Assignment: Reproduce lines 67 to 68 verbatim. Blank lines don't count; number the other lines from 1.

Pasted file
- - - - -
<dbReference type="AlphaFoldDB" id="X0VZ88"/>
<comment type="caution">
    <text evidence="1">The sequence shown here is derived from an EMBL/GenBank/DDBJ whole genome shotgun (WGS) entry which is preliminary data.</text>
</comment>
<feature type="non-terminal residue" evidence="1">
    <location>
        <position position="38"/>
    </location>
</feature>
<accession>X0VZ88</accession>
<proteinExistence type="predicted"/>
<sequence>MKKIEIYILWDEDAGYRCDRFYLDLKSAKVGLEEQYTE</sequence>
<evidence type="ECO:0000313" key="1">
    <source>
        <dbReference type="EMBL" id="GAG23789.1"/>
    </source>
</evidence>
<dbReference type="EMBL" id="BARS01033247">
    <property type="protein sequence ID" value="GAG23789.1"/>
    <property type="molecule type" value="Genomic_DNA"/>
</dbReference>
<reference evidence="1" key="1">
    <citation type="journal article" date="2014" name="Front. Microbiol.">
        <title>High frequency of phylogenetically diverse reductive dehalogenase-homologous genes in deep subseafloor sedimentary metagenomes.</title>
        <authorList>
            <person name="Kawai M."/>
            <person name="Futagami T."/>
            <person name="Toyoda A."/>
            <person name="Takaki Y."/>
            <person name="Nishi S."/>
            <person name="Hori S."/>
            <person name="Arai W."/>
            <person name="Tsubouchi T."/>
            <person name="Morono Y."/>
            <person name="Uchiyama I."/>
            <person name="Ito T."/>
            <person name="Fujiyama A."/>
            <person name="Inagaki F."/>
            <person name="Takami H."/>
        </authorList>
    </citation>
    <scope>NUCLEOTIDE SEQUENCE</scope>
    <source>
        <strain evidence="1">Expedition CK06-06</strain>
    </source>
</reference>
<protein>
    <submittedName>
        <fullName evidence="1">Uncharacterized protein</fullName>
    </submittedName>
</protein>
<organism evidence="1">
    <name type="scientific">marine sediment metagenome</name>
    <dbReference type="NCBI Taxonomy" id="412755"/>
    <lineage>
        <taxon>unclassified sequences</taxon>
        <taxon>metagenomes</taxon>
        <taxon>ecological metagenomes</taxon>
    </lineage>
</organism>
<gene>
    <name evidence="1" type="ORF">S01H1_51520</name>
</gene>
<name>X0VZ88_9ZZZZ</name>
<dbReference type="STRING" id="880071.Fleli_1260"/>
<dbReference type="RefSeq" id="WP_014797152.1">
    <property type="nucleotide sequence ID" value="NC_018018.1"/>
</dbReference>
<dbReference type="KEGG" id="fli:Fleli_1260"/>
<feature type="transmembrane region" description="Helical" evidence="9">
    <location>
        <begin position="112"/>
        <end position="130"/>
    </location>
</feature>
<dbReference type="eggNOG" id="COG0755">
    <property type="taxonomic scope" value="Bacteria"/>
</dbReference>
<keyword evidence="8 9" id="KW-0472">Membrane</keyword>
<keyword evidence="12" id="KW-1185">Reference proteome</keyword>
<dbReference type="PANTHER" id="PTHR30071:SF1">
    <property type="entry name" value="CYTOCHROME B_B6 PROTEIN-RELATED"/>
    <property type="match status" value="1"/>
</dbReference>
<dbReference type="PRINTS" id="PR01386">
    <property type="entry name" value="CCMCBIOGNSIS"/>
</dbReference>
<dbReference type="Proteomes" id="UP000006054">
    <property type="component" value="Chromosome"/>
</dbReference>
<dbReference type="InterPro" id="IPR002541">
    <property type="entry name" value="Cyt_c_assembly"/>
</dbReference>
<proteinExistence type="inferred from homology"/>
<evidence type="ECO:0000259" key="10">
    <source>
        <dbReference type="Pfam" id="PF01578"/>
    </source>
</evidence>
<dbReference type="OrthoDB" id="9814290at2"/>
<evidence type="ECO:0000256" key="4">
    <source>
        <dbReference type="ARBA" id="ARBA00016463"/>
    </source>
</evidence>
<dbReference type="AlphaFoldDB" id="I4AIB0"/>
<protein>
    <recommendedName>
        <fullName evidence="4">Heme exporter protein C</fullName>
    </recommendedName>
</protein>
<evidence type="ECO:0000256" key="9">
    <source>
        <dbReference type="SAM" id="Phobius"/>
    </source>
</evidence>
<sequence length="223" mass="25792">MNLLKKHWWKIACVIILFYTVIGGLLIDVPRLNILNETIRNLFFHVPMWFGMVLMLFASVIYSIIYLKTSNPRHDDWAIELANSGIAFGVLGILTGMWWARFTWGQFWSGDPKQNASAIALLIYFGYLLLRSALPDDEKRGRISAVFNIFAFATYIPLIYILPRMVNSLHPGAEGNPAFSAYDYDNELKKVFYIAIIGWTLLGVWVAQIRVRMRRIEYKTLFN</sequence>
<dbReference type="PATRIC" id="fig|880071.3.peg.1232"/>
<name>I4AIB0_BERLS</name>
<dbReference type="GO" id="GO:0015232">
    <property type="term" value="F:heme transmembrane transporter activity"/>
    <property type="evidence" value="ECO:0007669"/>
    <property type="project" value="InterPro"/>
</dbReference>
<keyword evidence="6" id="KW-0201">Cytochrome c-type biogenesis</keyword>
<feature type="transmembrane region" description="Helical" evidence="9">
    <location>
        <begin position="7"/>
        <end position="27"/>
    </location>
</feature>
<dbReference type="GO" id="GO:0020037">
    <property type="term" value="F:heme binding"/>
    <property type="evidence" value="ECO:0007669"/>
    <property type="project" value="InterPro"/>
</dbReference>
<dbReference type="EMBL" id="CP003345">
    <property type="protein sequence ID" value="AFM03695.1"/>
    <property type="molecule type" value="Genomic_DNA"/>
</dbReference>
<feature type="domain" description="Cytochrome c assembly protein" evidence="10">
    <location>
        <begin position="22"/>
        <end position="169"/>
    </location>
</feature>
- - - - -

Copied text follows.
    <property type="nucleotide sequence ID" value="NC_018018.1"/>
</dbReference>